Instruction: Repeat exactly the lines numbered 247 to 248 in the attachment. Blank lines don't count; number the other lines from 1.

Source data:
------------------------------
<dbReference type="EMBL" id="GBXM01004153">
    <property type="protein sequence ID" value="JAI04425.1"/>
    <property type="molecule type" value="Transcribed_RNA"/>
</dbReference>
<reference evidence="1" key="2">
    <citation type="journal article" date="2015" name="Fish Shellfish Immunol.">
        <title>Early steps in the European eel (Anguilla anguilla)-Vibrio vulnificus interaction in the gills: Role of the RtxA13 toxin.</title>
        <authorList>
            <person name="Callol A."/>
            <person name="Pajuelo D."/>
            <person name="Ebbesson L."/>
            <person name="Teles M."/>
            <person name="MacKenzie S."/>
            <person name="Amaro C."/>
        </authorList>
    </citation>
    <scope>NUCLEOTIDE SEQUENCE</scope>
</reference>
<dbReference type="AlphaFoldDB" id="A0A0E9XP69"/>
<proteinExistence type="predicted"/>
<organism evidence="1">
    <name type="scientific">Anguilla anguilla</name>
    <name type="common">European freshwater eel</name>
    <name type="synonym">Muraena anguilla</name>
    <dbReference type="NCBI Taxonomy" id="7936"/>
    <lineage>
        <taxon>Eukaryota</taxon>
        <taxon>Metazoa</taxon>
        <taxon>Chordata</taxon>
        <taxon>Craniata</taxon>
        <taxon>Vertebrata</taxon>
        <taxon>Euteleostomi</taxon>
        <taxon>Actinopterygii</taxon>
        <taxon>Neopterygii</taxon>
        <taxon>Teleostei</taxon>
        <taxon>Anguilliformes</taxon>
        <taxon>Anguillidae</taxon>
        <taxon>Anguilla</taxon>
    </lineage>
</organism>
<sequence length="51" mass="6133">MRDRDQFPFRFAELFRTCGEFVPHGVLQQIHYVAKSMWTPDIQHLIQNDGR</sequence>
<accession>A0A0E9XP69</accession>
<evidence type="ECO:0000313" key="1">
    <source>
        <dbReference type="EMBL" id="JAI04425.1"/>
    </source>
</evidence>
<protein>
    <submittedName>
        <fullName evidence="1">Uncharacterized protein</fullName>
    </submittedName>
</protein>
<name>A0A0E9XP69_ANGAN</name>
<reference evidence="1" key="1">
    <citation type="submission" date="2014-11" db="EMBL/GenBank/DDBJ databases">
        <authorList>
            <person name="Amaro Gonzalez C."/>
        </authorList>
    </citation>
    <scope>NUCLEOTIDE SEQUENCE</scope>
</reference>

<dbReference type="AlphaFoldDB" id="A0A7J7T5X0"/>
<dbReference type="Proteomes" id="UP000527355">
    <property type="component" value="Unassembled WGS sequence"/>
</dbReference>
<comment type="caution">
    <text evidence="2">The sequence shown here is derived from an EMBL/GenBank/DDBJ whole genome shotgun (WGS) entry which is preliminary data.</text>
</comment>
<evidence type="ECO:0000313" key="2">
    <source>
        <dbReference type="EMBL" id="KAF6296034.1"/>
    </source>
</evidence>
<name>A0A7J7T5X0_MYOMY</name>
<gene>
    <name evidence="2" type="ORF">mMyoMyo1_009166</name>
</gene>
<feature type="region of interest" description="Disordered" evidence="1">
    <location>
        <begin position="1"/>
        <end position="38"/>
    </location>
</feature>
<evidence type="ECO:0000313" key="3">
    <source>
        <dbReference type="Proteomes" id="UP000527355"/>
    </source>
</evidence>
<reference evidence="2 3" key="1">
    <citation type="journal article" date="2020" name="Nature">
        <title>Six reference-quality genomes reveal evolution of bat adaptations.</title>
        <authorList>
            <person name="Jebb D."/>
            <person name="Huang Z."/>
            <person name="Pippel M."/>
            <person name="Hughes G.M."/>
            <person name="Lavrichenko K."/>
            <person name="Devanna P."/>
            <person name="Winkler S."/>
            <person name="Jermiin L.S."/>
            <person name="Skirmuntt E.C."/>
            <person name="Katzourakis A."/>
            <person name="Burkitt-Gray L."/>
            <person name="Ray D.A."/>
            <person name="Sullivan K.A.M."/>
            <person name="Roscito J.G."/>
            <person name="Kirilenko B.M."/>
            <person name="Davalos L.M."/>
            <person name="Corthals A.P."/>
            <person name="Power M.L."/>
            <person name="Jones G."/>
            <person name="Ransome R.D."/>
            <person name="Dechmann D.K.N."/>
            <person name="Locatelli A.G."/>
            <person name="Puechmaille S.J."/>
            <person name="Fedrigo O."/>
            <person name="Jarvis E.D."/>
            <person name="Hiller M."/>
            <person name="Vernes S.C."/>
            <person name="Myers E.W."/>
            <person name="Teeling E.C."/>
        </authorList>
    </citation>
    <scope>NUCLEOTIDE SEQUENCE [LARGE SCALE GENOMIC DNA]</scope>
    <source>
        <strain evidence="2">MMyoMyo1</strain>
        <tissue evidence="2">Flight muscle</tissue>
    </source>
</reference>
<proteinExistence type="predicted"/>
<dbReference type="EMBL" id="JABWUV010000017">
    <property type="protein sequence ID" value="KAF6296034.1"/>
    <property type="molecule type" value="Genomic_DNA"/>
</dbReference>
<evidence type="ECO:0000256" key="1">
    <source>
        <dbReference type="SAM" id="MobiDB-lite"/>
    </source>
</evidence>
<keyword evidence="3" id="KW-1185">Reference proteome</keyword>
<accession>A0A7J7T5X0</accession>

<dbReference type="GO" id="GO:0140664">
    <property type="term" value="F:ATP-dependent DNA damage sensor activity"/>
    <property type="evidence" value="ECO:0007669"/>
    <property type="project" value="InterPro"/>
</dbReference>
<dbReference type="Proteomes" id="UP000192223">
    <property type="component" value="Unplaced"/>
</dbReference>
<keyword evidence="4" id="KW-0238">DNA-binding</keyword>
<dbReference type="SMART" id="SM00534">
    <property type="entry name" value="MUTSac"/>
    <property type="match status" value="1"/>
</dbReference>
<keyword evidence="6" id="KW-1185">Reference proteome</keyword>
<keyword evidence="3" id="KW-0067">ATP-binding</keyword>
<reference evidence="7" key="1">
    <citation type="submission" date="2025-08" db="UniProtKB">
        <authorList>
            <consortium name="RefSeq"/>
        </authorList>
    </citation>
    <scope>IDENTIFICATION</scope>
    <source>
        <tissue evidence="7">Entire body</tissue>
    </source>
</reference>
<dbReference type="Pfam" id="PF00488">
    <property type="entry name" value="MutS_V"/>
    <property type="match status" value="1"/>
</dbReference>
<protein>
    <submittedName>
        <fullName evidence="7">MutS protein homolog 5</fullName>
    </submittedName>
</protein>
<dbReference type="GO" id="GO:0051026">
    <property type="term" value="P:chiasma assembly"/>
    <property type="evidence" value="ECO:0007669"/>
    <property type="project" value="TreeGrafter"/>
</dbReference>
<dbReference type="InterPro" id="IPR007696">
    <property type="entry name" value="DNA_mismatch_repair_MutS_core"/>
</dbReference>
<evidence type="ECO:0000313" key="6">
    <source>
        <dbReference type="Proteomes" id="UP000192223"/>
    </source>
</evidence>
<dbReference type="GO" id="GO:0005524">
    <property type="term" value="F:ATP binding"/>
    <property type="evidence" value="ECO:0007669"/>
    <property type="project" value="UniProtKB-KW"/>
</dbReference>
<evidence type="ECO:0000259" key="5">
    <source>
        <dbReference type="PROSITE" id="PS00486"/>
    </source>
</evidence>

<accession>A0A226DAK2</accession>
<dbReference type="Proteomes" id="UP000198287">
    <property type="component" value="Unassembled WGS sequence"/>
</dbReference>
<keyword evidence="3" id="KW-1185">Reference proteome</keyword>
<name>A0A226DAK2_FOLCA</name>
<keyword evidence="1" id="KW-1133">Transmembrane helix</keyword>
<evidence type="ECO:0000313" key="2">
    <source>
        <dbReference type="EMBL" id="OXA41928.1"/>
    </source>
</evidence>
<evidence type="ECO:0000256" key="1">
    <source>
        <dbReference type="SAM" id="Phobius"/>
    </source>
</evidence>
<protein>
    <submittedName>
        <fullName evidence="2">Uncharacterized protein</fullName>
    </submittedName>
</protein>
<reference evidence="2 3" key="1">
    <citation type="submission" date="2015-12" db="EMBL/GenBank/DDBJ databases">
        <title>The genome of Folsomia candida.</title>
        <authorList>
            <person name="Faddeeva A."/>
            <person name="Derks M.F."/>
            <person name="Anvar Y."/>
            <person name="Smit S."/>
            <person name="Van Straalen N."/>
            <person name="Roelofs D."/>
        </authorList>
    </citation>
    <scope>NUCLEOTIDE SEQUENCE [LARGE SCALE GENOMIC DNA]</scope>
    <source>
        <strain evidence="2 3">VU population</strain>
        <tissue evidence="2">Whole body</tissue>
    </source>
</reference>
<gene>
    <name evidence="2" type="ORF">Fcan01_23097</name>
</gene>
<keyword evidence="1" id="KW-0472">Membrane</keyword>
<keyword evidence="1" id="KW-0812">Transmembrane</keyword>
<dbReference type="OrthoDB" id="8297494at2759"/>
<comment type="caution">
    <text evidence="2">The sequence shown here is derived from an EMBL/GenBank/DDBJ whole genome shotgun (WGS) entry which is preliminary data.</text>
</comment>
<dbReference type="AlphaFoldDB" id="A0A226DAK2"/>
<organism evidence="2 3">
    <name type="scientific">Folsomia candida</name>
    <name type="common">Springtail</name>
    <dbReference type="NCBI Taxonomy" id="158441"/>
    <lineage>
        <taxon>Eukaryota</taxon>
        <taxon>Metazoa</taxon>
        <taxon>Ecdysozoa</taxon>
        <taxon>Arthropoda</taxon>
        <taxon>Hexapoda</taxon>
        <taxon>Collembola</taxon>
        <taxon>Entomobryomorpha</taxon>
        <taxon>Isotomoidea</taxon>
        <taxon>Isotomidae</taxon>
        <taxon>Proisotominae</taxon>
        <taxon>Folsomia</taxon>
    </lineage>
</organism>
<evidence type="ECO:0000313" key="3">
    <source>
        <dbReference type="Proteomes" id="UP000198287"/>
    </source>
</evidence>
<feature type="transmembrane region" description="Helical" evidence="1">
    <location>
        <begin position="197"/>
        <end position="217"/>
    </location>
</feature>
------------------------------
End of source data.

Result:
    <text evidence="2">The sequence shown here is derived from an EMBL/GenBank/DDBJ whole genome shotgun (WGS) entry which is preliminary data.</text>
</comment>